The mission of the Rocky Mountain Elk Foundation is to ensure the future of elk, other wildlife, their habitat and our hunting heritage.
RMEF conserved or enhanced more than
6.2 million acres of habitat since 1984
For 25 years RMEF has been a leader in permanently protecting the most vital
wildlife habitats. From crucial elk winter and summer ranges to calving grounds
RMEF continues a focus on conserving the best of elk country. Additionally, RMEF
funds and conducts a variety of projects to improve forage, water, cover and space
components of wildlife habitat.
Membership in RMEF swelled to an all-time high of 196,079 as of December 31,
2012, marking the fourth consecutive year of record membership.
RMEF will accelerate efforts to open and secure more land accessible to the public.
RMEF already opened up more than 642,000 acres of long off-limits elk country
for the public to hunt, fish and enjoy.
RMEF completed successful elk restoration programs in Kentucky, Tennessee, the
Great Smoky Mountains, Wisconsin and Ontario. In 2012, RMEF assisted with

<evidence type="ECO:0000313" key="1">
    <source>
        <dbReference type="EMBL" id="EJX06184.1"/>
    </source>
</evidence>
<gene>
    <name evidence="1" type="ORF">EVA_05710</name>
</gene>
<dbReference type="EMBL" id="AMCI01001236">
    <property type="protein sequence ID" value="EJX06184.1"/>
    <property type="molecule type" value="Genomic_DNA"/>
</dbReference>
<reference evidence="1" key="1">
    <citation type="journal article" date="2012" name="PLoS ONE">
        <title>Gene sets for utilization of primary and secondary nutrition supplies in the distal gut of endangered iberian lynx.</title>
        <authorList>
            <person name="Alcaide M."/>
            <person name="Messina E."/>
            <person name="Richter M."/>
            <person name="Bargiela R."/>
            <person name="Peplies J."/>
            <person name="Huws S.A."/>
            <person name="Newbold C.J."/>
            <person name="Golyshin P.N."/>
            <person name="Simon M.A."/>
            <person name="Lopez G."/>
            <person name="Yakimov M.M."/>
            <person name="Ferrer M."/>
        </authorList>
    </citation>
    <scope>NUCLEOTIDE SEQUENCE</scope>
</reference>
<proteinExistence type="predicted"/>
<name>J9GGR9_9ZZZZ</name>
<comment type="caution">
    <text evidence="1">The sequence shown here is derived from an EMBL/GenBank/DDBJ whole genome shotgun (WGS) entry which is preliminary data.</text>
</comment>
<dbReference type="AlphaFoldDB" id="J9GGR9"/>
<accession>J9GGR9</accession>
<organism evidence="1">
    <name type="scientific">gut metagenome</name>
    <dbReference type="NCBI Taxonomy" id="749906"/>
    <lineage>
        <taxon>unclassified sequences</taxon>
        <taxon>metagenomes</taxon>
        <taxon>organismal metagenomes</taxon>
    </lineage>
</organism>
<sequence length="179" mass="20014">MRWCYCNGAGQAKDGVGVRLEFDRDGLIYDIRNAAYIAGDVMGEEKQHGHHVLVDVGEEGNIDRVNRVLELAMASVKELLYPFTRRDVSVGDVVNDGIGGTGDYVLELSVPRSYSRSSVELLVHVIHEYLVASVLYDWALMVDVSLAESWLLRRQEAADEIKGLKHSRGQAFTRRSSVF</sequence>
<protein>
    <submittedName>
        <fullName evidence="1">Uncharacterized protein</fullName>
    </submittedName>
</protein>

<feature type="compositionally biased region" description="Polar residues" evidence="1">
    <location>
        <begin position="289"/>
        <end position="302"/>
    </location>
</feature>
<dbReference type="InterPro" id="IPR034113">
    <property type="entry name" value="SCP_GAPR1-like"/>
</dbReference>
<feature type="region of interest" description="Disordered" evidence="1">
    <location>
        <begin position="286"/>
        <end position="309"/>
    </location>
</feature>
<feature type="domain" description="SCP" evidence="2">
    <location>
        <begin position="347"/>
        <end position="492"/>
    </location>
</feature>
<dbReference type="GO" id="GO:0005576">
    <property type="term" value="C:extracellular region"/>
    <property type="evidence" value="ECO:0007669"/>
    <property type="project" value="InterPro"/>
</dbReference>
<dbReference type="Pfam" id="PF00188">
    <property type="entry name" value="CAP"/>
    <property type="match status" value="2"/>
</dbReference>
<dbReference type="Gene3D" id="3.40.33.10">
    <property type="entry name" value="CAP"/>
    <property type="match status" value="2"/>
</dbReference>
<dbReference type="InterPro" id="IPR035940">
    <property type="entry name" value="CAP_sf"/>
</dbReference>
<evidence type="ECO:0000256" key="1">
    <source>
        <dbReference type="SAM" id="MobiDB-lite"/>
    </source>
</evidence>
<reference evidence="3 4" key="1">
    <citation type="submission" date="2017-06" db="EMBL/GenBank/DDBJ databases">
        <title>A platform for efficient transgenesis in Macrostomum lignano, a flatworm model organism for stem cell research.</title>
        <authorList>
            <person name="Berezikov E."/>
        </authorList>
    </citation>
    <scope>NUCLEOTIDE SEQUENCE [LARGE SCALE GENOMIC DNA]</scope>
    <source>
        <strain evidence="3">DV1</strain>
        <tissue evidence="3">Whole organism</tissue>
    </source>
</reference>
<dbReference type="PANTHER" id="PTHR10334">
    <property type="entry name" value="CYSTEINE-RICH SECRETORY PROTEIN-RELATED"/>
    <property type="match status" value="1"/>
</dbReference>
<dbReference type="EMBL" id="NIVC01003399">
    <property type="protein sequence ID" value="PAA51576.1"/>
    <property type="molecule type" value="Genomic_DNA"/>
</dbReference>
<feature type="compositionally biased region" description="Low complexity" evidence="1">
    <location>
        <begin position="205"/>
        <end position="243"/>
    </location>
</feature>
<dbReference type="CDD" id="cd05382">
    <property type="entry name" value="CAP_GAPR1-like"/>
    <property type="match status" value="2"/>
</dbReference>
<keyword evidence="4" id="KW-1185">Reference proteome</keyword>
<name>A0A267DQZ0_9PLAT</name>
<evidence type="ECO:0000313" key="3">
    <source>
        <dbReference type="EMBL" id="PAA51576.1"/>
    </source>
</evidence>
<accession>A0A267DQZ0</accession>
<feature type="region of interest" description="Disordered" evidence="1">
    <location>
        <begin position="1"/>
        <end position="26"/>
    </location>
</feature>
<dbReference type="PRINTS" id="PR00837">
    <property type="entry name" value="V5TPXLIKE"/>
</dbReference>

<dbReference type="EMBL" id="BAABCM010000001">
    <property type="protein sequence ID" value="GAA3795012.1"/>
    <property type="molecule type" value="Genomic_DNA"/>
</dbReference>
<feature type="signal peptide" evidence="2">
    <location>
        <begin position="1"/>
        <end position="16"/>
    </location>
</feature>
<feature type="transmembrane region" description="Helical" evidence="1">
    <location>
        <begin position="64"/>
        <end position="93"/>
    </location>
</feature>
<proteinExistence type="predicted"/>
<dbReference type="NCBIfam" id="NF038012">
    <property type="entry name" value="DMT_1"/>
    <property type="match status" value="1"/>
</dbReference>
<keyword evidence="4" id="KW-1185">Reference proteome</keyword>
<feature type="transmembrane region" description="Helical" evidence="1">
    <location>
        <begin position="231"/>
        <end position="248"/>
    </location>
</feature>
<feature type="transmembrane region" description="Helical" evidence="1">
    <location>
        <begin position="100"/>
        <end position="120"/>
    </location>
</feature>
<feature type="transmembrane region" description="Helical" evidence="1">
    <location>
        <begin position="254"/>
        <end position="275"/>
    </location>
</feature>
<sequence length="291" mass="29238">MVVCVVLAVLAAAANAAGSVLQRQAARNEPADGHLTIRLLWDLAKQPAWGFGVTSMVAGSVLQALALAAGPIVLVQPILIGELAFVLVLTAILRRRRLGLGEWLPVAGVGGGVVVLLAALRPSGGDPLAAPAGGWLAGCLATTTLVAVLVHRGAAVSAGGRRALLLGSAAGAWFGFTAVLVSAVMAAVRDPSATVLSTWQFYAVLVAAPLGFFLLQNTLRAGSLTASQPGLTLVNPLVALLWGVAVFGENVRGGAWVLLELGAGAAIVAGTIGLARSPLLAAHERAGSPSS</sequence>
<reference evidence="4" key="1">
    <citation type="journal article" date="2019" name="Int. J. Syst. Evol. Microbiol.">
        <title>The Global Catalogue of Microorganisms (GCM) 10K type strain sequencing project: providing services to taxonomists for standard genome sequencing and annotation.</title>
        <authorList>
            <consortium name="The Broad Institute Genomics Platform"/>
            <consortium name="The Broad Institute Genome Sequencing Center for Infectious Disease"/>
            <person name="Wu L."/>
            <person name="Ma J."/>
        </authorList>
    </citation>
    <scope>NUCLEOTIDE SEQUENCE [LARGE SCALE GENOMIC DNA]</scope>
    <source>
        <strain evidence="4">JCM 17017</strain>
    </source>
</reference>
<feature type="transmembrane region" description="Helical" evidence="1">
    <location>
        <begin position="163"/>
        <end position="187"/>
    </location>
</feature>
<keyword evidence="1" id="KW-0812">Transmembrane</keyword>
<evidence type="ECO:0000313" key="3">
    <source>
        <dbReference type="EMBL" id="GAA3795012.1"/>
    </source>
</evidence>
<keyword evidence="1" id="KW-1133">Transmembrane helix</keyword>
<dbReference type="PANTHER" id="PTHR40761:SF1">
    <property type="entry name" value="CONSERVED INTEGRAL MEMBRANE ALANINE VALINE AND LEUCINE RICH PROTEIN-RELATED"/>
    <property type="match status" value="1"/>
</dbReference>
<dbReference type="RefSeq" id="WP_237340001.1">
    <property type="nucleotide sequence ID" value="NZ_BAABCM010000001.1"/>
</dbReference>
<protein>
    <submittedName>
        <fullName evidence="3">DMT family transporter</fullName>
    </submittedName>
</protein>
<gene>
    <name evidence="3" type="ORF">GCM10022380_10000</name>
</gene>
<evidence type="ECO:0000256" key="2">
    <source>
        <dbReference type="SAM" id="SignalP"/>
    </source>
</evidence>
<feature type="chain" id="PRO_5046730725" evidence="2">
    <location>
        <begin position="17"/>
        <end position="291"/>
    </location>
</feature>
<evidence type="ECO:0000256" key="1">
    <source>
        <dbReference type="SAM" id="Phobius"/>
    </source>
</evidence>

efforts in Virginia, continued efforts to augment elk herds in Missouri and Wisconsin,
and funded a feasibility study for a possible reintroduction into Maryland.
Predator Management and Control
In 2013, RMEF will maintain its vigilance in monitoring and advocating predator
management and control efforts. RMEF will fund continuing research projects,
work with Congress and state agencies, track legislative matters, educate hunters
and the public, and rally members on predator-related issues so all wildlife
populations can be sustained forever.
Hunting is Conservation
RMEF celebrates the vital role hunters play in conservation. Early leaders like Theodore Roosevelt and Aldo Leopold shaped a set of ideals now known as the North American Model of Wildlife Conservation that declares wildlife belongs to all of us, that each citizen is entitled to hunt and fish, and that science-based, state management would drive and fund wildlife conservation. Through license sales and excise taxes on equipment, hunters and anglers provide the vast majority of funding that allows state wildlife agencies to successfully manage our wildlife resources.